Prosthetic limbs have become incredibly advanced throughout the centuries. Surprisingly, however, these artificial devices and the function they serve are far from being new. Many different prostheses were used for aesthetic and functional purposes for thousands of years before their advent. 

Whether you have recently lost a limb in an accident or risk losing one, learning more about prosthetic limbs’ history can be an important step towards accepting a new way of life. 

Prostheses Probably Started with an Artificial Toe in Ancient Egypt 

The very first documented use of a prosthetic limb happened in Ancient Egypt. Rather than replacing a missing arm or leg, this device effectively replaced a missing big toe. 

Designed to strap securely to the foot, the artificial toe closely mimicked the appearance of a real one and even featured several details to ensure as much. However, what is surprising about this toe is that it shows that even early prostheses were used to improve function. 

Given that sandals were the traditional footwear of Ancient Egyptians, the first prostheses were necessary for keeping a standard pair of sandals on. What is also remarkable is that the prosthesis’ maker did not opt to redesign the individual’s sandals but chose to replace the missing toe instead.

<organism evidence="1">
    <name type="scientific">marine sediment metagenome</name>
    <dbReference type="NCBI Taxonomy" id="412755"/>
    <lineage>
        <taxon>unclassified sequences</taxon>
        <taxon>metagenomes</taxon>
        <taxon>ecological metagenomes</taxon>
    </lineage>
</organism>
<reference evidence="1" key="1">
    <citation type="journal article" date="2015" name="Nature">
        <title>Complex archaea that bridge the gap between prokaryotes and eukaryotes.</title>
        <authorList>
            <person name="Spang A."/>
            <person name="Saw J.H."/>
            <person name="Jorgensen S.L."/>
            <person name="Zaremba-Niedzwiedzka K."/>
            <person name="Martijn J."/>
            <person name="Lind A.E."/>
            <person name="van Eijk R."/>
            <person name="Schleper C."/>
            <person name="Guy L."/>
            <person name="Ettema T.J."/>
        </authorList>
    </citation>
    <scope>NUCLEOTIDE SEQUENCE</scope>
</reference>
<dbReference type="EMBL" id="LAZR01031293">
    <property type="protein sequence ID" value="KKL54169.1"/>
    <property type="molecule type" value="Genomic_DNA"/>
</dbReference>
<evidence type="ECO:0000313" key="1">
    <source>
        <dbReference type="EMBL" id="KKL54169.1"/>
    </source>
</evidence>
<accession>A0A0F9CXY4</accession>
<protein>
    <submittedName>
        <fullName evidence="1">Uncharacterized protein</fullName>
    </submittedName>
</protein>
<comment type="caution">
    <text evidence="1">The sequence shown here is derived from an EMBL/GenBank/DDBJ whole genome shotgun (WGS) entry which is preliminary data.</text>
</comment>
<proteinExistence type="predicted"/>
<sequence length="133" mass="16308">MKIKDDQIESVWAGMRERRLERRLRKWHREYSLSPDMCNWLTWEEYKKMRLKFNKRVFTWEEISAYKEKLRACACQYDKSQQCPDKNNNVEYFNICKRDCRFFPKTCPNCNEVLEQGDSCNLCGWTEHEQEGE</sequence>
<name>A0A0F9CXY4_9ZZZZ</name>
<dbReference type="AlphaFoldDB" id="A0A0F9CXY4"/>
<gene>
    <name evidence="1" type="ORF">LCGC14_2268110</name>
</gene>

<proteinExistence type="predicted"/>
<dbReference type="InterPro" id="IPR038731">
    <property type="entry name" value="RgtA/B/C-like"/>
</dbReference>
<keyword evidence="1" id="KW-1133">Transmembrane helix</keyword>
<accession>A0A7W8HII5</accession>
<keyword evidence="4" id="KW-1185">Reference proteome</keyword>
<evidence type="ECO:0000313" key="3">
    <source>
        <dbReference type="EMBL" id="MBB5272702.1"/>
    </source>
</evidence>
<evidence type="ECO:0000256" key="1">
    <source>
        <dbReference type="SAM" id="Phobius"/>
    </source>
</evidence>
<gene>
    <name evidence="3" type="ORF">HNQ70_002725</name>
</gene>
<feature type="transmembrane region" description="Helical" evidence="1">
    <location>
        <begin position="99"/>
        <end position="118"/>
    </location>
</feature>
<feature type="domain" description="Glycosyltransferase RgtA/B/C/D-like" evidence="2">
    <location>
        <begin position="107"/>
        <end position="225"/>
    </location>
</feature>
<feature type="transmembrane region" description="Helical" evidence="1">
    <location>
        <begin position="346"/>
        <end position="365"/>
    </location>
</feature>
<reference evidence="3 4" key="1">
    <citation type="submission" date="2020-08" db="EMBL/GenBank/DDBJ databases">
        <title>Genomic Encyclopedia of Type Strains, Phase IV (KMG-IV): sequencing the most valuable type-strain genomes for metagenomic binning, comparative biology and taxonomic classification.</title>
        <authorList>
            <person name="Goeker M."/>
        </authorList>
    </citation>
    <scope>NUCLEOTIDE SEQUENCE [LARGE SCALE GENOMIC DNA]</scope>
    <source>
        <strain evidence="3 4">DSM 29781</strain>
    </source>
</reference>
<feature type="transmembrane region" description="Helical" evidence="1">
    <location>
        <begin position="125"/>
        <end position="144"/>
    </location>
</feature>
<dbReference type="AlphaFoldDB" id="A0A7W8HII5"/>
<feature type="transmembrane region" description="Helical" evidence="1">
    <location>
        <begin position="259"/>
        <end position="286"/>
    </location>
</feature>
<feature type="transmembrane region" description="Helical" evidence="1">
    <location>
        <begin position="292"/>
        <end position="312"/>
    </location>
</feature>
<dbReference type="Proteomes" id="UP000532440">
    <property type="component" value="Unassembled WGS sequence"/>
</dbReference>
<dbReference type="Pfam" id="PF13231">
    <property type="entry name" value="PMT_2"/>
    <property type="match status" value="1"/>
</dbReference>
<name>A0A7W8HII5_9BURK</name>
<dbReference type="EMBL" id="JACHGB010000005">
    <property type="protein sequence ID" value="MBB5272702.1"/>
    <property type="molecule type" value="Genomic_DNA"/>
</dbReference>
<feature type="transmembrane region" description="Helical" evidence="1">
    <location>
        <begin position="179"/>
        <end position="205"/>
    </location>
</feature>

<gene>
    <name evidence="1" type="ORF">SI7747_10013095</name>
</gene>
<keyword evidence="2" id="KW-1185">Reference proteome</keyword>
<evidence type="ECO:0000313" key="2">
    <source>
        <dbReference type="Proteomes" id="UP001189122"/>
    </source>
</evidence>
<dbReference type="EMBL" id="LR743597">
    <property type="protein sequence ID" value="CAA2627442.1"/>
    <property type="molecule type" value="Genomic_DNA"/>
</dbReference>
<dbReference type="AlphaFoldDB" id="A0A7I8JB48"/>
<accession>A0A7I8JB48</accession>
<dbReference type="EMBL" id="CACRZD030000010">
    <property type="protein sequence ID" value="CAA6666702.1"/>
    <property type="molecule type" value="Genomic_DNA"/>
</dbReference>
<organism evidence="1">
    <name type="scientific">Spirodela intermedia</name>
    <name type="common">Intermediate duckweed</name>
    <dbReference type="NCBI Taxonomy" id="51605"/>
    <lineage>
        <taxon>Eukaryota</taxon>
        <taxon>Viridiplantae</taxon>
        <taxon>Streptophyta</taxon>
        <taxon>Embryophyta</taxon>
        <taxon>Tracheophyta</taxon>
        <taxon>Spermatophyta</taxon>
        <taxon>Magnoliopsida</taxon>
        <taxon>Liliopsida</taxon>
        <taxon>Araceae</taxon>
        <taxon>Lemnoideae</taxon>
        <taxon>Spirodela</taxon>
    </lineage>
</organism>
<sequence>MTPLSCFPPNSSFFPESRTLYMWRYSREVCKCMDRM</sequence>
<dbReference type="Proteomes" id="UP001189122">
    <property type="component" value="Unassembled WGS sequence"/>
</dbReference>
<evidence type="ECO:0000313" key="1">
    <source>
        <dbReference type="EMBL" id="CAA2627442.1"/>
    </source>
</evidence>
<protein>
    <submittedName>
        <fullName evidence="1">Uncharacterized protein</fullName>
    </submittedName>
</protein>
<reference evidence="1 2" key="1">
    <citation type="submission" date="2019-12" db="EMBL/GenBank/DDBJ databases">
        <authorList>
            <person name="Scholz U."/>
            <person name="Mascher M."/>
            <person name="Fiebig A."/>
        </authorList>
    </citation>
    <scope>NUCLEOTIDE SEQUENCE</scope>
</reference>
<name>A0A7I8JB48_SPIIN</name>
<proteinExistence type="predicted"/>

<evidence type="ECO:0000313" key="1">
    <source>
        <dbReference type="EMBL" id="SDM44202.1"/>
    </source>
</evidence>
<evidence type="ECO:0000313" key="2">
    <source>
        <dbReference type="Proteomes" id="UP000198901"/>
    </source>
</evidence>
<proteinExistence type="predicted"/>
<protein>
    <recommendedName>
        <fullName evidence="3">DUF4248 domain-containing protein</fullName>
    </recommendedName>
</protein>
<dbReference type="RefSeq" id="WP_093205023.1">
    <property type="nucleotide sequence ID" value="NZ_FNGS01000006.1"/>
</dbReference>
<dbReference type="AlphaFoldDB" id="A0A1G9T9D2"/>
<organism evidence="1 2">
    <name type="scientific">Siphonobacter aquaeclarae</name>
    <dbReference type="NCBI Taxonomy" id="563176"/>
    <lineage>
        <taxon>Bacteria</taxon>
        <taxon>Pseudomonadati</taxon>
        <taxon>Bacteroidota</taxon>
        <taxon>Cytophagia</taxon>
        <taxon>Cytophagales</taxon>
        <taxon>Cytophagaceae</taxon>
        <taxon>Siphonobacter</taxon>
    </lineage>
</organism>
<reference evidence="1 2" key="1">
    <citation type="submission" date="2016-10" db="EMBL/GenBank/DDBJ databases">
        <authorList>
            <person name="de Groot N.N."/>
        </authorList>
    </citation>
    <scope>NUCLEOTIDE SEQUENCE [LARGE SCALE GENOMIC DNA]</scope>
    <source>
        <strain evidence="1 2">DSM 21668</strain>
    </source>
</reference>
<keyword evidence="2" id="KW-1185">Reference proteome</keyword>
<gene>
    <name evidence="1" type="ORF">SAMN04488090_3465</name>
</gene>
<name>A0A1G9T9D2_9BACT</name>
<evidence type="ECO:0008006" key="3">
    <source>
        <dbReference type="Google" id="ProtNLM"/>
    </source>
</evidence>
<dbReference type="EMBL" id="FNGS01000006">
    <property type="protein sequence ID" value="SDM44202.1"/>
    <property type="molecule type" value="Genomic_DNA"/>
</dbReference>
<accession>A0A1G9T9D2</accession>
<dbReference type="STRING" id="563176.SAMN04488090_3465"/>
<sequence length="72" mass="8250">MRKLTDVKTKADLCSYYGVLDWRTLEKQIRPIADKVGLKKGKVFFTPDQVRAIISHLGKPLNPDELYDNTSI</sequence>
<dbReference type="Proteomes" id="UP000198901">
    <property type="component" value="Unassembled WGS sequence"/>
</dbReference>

Moving forward in Egyptian history, several mummies were buried with wooden arms or legs. 

The Iron Hand of Marcus Sergius 

Marcus Sergius was an Ancient Roman general who fought in a number of battles despite losing his right hand at war. His prosthetic limb was a functional iron fist that made it possible for him to continue gripping and carrying his shield. Not only was his iron hand practical, but it was used all throughout a long and impressive military career.


With his prosthetic hand, Marcus Sergius successfully:


  • Escaped capture twice
  • Saved Placentia (today’s Piacenza)
  • Raised the siege of Cremonia.

Although Sergius’ hand had to be tied on, it was secure enough to bear his hefty shield reliably. 

Prosthetic Limbs Throughout the Middle Ages 

In their earliest incarnations, prosthetic limbs had very limited functionality. For instance, these devices were meant to hold shields or keep sandals on, but were not streamlined for comfort, ease of movement, or continual use. Even in the middle ages, simple peg legs were still being fashioned for those with a single missing limb. 

Those artificial limbs had not reached the age of articulating fingers, and they did not allow for secure, seamless attachment. Throughout the Dark Ages and the Middle Ages, missing hands were being replaced with a single hook that improved daily functions but poorly mimicked missing hands’ former abilities. 

Dr. Ambroise Pare and the Significant Advancement of Prosthetic Limbs 

In the early part of the 16th century, Dr. Ambroise Pare introduced the first artificial human hand with moving fingers. Shortly after, he also introduced a prosthetic leg that featured a locking knee joint.